Malaysian Regulators Issue New Guidance on Combination Products
EMERGO SUMMARY OF KEY POINTS:
- Malaysian regulators have proposed a familiar approach for registration of combination products.
- How a combination product would be regulated in Malaysia would depend on its primary mode of action, according to new guidance.
The Malaysian Ministry of Health has published guidance laying out how combination products that include both pharmaceutical and medical device components are regulated in the country.
As is the case with many other market regulators’ approaches, the Malaysian guidance ties a combination product’s market registration pathway to its primary mode of action—products with pharmaceutical primary actions would fall under the country’s National Pharmaceutical Regulatory Agency’s (NPRA) oversight, while products whose key components are medical devices would be regulated by the Medical Devices Authority (MDA).
For most “drug-device” combination products, Malaysian market registrants would first have to obtain certification from a qualified Conformity Assessment Body (CAB), then obtain an endorsement from the MDA, and finally apply for registration with the NPRA.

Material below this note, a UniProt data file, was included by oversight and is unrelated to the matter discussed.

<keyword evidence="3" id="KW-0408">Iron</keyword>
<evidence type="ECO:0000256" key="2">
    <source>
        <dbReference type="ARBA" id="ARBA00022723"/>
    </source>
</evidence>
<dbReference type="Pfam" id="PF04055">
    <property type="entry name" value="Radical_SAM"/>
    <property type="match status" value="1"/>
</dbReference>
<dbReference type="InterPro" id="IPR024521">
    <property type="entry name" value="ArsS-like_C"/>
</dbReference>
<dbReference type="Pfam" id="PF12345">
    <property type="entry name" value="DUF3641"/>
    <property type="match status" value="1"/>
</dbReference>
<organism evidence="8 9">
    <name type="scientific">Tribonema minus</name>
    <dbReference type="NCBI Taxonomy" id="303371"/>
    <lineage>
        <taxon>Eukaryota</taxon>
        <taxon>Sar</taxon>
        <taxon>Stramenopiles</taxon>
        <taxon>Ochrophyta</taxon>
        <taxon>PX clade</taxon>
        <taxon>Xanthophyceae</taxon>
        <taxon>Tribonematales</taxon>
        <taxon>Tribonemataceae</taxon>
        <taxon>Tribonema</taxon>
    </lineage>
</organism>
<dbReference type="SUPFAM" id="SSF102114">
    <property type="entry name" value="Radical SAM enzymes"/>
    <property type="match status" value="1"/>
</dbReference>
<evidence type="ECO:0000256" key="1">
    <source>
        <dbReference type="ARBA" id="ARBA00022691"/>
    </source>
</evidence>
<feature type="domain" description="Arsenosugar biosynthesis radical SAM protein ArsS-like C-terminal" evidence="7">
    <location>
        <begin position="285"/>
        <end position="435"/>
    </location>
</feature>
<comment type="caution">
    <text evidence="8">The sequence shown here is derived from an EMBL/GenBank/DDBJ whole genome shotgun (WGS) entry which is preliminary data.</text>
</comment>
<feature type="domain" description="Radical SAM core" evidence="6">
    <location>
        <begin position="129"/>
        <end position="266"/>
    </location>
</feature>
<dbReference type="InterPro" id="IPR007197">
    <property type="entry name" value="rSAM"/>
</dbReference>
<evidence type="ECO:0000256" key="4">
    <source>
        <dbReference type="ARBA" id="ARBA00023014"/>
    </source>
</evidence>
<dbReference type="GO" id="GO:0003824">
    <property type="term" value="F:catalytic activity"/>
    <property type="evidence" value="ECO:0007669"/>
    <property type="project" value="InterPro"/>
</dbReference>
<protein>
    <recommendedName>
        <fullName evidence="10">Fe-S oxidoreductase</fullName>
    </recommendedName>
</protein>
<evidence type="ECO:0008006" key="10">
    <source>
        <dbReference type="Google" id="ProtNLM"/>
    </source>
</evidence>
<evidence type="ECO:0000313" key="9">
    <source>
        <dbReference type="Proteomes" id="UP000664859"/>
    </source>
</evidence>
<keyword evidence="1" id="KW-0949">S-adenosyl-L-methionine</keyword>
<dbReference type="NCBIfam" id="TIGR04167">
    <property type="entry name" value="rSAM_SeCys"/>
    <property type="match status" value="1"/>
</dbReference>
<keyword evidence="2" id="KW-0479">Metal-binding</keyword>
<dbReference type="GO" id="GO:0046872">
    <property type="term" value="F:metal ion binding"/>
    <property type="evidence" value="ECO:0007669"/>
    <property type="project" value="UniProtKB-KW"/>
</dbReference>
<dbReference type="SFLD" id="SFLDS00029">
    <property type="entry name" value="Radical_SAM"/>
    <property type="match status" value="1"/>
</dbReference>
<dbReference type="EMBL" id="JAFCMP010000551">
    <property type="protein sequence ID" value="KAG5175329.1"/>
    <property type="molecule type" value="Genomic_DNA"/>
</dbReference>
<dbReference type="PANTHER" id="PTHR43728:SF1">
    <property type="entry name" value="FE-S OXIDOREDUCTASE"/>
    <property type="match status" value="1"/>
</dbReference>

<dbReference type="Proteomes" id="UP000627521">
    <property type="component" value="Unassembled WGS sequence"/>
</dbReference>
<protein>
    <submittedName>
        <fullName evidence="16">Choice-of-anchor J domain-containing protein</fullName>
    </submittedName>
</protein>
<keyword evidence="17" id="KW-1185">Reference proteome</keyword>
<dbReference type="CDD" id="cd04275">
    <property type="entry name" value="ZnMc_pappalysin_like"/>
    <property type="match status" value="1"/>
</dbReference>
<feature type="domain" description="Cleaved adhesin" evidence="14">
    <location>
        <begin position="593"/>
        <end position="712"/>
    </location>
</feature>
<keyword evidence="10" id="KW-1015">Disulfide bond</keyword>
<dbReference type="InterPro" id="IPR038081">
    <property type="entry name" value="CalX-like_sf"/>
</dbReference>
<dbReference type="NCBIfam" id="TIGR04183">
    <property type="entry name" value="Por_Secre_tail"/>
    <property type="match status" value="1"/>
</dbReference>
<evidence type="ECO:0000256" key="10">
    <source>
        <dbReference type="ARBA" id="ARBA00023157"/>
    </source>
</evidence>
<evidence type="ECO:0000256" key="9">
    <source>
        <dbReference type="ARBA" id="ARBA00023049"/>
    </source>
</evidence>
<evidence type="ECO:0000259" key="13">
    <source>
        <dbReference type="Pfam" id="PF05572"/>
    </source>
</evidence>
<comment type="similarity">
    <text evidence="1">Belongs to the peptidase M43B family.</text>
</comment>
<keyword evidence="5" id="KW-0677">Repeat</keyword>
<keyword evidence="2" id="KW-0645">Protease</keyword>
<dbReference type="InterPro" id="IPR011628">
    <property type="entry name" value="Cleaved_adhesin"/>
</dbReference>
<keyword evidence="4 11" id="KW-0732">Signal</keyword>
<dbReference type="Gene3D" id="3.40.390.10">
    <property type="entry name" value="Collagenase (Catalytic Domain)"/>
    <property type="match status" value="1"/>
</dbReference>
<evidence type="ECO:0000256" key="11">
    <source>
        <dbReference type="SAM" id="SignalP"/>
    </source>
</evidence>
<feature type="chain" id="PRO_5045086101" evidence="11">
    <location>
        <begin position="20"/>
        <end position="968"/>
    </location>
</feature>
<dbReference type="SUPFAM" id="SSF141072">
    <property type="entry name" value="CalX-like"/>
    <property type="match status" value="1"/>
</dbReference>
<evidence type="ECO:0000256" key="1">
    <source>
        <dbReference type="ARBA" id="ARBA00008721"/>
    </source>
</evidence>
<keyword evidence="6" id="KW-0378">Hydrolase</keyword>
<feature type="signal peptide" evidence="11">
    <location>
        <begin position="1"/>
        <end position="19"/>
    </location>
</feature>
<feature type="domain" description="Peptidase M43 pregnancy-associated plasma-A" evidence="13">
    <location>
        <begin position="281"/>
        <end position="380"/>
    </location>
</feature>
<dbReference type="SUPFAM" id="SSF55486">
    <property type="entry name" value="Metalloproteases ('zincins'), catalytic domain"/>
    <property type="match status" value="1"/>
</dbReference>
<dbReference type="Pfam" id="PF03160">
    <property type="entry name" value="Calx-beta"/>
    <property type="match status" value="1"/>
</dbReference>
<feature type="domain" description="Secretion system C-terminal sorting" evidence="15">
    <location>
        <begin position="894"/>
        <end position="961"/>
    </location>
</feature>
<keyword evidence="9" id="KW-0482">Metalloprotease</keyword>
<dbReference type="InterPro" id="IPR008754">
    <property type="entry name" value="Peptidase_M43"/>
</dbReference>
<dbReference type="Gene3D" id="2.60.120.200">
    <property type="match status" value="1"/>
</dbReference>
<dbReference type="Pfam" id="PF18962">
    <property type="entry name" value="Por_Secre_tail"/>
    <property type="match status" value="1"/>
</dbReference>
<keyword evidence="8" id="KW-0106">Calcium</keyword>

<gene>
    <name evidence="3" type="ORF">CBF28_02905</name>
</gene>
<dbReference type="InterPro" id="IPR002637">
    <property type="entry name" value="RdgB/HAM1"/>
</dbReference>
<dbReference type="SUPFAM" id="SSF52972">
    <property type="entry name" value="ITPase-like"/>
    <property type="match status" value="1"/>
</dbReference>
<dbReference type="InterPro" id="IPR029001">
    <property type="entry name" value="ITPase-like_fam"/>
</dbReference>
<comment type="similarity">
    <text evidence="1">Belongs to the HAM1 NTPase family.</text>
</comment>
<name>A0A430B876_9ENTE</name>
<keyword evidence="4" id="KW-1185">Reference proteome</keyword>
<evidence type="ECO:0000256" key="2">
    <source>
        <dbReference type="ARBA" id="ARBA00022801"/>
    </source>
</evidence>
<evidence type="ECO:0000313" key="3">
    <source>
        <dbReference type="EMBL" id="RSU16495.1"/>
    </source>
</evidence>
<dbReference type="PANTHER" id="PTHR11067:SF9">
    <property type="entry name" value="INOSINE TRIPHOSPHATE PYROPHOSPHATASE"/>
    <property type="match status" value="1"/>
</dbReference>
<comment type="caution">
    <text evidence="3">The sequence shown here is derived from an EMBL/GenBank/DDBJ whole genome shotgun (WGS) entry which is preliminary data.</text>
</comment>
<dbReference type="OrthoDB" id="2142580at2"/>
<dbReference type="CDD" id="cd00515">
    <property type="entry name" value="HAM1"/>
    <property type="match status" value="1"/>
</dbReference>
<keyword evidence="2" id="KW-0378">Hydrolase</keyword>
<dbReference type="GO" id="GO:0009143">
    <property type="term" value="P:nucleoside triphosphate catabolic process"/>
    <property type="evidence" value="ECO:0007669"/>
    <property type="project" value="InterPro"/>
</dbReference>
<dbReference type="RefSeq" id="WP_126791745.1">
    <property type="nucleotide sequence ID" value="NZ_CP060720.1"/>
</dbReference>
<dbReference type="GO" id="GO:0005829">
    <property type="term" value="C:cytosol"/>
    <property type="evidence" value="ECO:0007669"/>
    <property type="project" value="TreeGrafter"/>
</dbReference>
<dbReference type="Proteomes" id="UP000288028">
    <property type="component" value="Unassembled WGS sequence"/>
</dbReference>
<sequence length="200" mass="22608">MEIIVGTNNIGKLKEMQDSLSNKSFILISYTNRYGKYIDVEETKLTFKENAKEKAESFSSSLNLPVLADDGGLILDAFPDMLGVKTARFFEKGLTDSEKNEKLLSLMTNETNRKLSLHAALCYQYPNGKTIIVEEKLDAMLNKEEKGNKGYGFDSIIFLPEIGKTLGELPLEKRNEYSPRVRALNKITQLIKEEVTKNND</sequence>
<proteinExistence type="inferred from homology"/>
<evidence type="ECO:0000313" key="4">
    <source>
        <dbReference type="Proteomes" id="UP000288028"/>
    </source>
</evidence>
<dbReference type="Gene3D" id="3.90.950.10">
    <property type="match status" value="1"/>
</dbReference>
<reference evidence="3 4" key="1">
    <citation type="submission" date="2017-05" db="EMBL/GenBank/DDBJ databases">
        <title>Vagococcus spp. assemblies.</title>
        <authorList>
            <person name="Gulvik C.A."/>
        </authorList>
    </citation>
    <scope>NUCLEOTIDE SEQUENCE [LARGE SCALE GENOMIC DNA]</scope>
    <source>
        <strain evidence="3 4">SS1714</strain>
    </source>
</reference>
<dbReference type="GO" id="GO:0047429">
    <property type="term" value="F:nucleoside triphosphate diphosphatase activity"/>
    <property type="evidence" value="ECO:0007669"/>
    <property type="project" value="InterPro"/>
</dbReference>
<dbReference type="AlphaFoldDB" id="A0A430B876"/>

“Device-drug” combination products would first have to obtain endorsements from the NPRA, followed by CAB certification and then finally registration with the MDA.
Combination product registrants must meet particular submission dossier requirements to either the NPRA or MDA pertaining to both their drug and device components.
As combination products pose more complex registration and evaluation challenges than stand-alone drugs or medical devices, Malaysian authorities also suggest that review timelines for such products will take longer: “Due to the nature of combination product which requires evaluation effort from both the Primary Agency and the Secondary Agency, applicants are kindly advised to be vigilant on the overall timeframe required for combination product registration.”